How to choose the right milk for you

HOUSTON – The milk aisle has gotten to be overwhelming. 

Gabriella Gardner, clinical dietitian with Memorial Hermann, said with all the choices in the milk aisle some are better for you than others, depending on your dietary needs.


For children, Gardner recommends regular cow's milk, "because it has a little bit more fat that will help support growth."


Many people find regular milk gives them unpleasant side effects like bloating and gas, and they need something lactose-free.

Brands like Fairlife milk come from a cow but have filtered out the protein that tends to upset stomachs. Non-dairy milk may also be a good choice to avoid lactose or any cow milk allergy.


These are milks like soy and hemp.

Gardner said these should be easier to digest. Her personal favorite is pea protein milk.

"I tend to prefer pea protein milk because it won't have as much sugar and then... the protein content is 10 grams. For regular cow's milk, it's eight grams of protein. So that could definitely make a difference and the carbohydrates are only six grams [in pea protein milk] compared to regular milk which can be between 12 and 15 grams of carbohydrates," Gardner said.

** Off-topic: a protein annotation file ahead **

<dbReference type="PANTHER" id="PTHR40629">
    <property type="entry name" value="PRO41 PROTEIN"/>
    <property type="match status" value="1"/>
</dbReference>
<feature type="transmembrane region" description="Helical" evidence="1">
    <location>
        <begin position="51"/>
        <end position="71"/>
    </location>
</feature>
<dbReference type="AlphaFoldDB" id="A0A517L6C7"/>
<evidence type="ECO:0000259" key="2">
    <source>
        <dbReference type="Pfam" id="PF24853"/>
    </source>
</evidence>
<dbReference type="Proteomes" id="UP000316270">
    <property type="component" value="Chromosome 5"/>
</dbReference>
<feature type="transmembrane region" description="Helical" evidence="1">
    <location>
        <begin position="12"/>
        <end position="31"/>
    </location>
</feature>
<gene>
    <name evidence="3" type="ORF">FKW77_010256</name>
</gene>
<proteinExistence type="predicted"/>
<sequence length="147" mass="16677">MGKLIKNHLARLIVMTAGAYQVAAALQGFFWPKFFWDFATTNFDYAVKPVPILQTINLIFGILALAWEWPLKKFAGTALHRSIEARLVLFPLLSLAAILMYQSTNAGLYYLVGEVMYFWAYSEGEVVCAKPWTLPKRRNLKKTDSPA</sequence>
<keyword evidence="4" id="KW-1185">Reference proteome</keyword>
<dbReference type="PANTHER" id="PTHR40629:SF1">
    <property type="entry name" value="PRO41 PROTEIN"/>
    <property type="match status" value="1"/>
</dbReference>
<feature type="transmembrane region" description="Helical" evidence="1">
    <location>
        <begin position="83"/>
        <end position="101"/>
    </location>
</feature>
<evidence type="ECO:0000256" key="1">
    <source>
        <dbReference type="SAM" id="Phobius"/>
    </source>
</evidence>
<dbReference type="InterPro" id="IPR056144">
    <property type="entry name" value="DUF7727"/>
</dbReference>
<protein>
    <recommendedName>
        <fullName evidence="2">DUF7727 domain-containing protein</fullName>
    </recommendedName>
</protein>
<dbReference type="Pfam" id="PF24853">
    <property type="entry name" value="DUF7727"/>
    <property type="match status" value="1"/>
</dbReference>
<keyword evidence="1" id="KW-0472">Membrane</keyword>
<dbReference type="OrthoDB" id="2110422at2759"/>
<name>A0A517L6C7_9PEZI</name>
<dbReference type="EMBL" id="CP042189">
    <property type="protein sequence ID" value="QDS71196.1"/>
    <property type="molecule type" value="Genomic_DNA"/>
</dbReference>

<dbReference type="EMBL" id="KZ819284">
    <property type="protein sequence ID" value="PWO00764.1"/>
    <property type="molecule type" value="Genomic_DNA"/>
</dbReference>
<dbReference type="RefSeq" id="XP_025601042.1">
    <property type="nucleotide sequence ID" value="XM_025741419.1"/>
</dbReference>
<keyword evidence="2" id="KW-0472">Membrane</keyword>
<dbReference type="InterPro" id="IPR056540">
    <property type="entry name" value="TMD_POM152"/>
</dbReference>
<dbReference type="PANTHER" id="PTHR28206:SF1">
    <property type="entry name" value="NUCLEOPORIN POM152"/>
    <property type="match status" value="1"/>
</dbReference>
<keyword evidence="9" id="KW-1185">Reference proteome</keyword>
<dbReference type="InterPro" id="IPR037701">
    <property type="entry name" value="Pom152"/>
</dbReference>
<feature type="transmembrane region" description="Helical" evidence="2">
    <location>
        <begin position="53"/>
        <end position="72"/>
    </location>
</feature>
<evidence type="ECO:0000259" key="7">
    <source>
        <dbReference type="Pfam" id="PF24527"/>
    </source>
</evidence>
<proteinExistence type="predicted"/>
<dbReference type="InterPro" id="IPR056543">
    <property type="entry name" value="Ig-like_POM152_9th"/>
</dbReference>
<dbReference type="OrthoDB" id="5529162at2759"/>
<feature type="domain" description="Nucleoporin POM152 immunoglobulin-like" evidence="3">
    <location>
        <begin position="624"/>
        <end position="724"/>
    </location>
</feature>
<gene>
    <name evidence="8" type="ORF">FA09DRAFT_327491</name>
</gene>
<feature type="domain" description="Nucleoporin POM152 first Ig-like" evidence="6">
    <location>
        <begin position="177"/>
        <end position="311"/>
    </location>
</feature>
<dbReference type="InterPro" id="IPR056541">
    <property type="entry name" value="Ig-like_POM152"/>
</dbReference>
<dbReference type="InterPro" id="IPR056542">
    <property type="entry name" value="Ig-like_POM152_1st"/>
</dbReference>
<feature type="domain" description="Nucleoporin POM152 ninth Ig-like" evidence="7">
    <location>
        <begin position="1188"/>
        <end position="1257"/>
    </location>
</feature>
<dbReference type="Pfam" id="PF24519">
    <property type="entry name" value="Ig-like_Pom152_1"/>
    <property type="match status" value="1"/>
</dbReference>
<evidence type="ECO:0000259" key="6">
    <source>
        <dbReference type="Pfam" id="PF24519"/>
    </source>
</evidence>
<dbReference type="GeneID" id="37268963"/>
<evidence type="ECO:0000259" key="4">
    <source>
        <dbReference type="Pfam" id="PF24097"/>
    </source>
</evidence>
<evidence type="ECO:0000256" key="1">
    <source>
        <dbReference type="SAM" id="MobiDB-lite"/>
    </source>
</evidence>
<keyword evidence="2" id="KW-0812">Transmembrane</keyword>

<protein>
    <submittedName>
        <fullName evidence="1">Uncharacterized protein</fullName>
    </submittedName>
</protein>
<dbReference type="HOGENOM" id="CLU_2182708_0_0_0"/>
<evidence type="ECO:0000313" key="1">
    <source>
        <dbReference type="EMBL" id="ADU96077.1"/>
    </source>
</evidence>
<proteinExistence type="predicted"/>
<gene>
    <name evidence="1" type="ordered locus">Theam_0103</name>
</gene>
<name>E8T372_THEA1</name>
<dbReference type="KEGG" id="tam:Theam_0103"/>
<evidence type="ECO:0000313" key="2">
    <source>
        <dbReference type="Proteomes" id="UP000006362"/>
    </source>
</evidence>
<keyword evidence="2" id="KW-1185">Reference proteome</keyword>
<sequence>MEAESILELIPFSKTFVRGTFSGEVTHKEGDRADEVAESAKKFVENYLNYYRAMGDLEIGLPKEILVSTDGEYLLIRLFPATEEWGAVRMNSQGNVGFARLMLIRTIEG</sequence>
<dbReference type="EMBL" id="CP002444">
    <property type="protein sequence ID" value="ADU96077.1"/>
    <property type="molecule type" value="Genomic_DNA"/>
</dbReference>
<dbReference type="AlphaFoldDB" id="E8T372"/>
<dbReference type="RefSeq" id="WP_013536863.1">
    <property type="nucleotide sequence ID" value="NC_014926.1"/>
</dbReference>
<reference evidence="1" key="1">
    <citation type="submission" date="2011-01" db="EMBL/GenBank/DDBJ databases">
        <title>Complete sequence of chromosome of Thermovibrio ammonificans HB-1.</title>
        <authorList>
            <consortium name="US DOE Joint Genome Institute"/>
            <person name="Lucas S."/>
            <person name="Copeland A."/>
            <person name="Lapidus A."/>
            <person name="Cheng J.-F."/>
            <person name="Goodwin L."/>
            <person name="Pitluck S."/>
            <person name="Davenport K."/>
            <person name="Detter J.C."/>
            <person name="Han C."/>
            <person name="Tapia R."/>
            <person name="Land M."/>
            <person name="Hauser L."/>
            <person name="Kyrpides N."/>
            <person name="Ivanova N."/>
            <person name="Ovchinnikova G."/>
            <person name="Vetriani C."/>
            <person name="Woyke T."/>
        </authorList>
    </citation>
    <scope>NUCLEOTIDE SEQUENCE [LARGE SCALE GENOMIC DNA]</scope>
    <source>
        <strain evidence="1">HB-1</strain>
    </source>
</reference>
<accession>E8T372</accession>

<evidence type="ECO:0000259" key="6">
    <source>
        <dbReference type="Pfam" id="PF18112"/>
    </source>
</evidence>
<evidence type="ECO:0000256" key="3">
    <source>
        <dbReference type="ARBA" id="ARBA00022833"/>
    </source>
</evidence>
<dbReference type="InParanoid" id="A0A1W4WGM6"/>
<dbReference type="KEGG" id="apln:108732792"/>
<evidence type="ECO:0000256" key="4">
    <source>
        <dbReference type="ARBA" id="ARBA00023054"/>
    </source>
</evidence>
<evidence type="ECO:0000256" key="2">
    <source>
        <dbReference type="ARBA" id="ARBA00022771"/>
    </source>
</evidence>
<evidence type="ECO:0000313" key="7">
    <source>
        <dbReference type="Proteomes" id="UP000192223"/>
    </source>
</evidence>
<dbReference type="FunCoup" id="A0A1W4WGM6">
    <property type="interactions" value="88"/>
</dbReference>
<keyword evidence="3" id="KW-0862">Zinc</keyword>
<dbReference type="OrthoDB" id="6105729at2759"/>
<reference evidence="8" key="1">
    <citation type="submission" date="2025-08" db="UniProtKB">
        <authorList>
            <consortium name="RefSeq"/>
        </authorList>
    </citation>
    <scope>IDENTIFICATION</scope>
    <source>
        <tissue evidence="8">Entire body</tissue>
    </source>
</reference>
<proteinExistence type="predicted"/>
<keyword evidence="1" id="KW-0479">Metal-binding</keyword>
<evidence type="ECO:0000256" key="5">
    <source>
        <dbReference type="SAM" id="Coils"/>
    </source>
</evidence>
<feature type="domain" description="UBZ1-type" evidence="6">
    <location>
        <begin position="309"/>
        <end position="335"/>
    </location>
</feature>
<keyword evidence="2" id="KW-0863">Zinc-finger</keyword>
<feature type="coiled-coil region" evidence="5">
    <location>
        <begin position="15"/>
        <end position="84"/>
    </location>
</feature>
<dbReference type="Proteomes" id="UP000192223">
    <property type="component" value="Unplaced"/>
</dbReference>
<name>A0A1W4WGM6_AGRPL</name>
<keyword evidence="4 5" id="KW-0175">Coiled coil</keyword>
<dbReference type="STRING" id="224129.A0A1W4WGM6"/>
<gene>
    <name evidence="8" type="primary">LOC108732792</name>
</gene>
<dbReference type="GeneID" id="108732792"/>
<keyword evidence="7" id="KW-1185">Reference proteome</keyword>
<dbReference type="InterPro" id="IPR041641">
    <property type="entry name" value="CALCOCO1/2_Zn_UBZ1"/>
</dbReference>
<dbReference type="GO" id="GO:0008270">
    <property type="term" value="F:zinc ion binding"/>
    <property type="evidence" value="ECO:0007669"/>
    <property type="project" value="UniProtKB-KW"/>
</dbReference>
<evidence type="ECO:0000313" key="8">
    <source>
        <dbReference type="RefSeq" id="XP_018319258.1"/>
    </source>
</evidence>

Almond milk only has one to two grams of protein per cup but it does provide half of your daily requirement of vitamin E and the fewest calories. There are about 70 calories per glass.


Chocolate milk will serve up lots of sugar, calories and fat, so this should be avoided unless you’re an extreme athlete. Then, this is the ideal post-workout snack.

"There is a ratio after working out that you want to have certain amounts of carbohydrates per protein, so chocolate milk has that ratio," Gardner said.


Gardner said the three milks with the most protein comparable to cow's milk are: pea-protein milk, hemp milk and soy milk.

Hemp milk is also a good choice if you're iron deficient, as it has lots of iron and more omega 3 than other non-dairy milks.


Gardner said you have to do a label comparison in stores, because alternative milks may not have as much protein and essential nutrients (like vitamin D and calcium) as cow's milk.